Friday, July 27, 2012

Book Review - "The Kingdom"

What would a world without Scripture look like?

This is just one of the questions Bryan Litfin poses in his Cheveis trilogy. I’ve recently read the third and final installment—after a year-long wait (!)—and enjoyed every minute of the time I’ve spent with Teo and Ana, following their adventures throughout Cheveis and the great Beyond.

The first book, The Sword, sets the scene and poses the question of what would happen if the Word of God was lost forever. The second book, The Gift, follows Teo and Ana on some amazing adventures as they get to know what is in the great Book and as they encounter those who do not want the Word of God to be made known.

The final book, The Kingdom, continues the journey as Teo and Ana are called to spread the Word to the far reaches of the Beyond. But they encounter severe spiritual opposition, even from some who claim to be followers of Deus (their word for God). Several exciting battle scenes later, Teo and Ana are poised to finally return home to the land that they love, but they must still fight for their love (yes, there is a love story woven throughout all three books).

I love how Bryan Litfin weaves deep theological questions with the genre of fantasy and romance. I love how he brings these characters to life and makes me want to know more about them. I love his descriptions of battle scenes and beautiful settings of places I know he has visited many times in Europe.

Of course, there may have been a scene or two that seemed a little contrived, particularly the love scenes between Teo and Ana. This could be, though, because I know Bryan from church (seriously, Bryan, how DO you write this stuff?!). Also, his use of modern phrases mixed with a fictional language with a medieval bent occasionally bothered this English teacher. But overall the books, all three, were so enjoyable I didn’t want them to end.

So back to my question: What would a world without Scripture look like?

I recently read these verses in the book of Amos:

“People will stagger from sea to sea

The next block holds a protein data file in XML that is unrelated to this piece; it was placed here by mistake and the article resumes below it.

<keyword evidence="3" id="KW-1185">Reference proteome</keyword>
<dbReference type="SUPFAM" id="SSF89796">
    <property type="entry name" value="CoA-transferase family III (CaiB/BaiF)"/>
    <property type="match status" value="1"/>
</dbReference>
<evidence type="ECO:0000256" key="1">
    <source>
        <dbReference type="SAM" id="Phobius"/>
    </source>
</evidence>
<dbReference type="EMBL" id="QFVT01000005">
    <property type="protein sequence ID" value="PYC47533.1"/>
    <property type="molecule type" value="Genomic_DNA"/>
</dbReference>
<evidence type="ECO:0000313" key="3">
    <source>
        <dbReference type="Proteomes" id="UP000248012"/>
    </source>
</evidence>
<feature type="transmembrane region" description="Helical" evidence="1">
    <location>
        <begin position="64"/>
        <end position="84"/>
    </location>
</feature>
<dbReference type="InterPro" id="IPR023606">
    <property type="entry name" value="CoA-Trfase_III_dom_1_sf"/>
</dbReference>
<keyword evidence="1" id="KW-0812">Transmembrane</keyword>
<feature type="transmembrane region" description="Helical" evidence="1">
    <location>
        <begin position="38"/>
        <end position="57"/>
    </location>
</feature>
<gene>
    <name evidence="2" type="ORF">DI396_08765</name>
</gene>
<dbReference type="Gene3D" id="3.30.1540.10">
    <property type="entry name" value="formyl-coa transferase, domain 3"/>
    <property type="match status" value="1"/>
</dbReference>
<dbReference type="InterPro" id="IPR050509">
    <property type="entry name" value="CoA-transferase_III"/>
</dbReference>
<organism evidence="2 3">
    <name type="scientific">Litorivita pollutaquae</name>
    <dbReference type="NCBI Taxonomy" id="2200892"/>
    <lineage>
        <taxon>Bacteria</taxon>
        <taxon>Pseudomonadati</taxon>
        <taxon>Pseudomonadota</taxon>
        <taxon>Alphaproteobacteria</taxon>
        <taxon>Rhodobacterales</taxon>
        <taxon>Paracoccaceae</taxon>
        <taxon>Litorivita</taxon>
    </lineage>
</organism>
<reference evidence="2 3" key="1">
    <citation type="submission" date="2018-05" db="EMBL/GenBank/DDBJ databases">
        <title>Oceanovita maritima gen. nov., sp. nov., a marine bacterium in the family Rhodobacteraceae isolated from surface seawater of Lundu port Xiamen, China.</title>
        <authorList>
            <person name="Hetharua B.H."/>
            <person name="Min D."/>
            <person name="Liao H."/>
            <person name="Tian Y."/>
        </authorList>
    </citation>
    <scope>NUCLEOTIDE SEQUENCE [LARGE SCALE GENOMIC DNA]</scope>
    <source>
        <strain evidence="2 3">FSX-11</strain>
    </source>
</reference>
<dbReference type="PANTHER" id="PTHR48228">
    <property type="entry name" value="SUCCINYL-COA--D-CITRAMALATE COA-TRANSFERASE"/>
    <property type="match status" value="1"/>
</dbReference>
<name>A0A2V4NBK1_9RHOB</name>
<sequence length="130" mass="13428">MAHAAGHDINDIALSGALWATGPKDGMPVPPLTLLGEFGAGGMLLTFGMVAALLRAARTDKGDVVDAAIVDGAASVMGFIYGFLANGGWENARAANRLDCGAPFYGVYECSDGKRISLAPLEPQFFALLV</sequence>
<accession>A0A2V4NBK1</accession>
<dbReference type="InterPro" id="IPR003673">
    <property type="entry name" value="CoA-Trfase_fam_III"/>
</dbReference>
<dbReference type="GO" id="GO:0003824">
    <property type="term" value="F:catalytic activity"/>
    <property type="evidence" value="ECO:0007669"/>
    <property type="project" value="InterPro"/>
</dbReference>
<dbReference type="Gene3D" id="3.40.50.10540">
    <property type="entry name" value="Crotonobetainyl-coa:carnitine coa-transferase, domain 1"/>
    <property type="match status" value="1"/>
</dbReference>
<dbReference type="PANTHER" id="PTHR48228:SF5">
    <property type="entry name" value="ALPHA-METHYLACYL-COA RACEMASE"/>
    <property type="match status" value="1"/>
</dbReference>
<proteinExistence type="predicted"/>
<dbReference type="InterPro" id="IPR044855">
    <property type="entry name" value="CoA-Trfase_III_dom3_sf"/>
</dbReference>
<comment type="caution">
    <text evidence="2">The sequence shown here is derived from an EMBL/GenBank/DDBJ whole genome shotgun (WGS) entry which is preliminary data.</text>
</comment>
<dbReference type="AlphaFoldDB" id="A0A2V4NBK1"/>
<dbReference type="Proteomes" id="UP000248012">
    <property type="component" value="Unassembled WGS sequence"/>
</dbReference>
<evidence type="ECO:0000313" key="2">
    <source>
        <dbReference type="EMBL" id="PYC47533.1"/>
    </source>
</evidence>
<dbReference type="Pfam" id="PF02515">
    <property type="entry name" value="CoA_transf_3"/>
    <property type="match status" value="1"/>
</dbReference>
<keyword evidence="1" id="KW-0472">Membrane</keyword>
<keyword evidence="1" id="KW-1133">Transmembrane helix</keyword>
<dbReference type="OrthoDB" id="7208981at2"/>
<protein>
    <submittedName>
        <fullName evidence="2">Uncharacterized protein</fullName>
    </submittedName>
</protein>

and wander from border to border
searching for the word of the LORD,
but they will not find it.
Beautiful girls and strong young men will grow faint in that day,
Thirsting for the LORD’s word.” Amos 8:12-13

These verses tell me that a world without the word of God looks much like the world of Teo and Ana—filled with people who are thirsting for the Lord’s word, searching for it. Things may seem hopeless for a time, but in the end, as the prophet Isaiah tells us:

“The grass withers and the flowers fade,
But the word of our God stands forever.” Isaiah 40:8

Even though it seems, even today, like the Word of God could die out forever, it will not. Never. God is still in His Heaven. He is still working out His plan for His creation. And He will never let His word be lost.

This is Bryan Litfin’s theme, and it has challenged me to take God’s Word more seriously and to treat it as the precious gift that it is.

I’d say that’s a pretty good takeaway.


Tuesday, July 24, 2012

Sales Call

A word-for-word transcript of a call that took place in my home last week: 

“Hello, may I speak to Shelly’s parent?”

“Excuse me?”

“May I please speak to Shelly’s parent?”

“Well, Shelly’s parents live in Arizona.”


“Uh. Oh, really? Do you take care of Shelly?”

“Yes, you could say that. I definitely take care of Shelly. Shelly is almost 50 years old.”

Silence again.

Deep breath.

“Well, my name is Greg, and I’m calling from the SAT prep program.”



Sunday, July 22, 2012

Good Reads

So many great posts lately! Here are some that just MUST be shared.

"How to Really Protect Your Children" : Flower Patch Farm Girl. Shannan knows how to live . . . and how to write . . . and how to parent. I love this girl's heart.

"Dear Body" : To Think is to Create. I wish, I wish, I wish I could get to this point. I'm working on it, but I need to read this a few more times to let the lesson really sink in.

"Self, Doubt, and Writing" : Desiring God blog. As long as we're on the subject of my insecurities . . .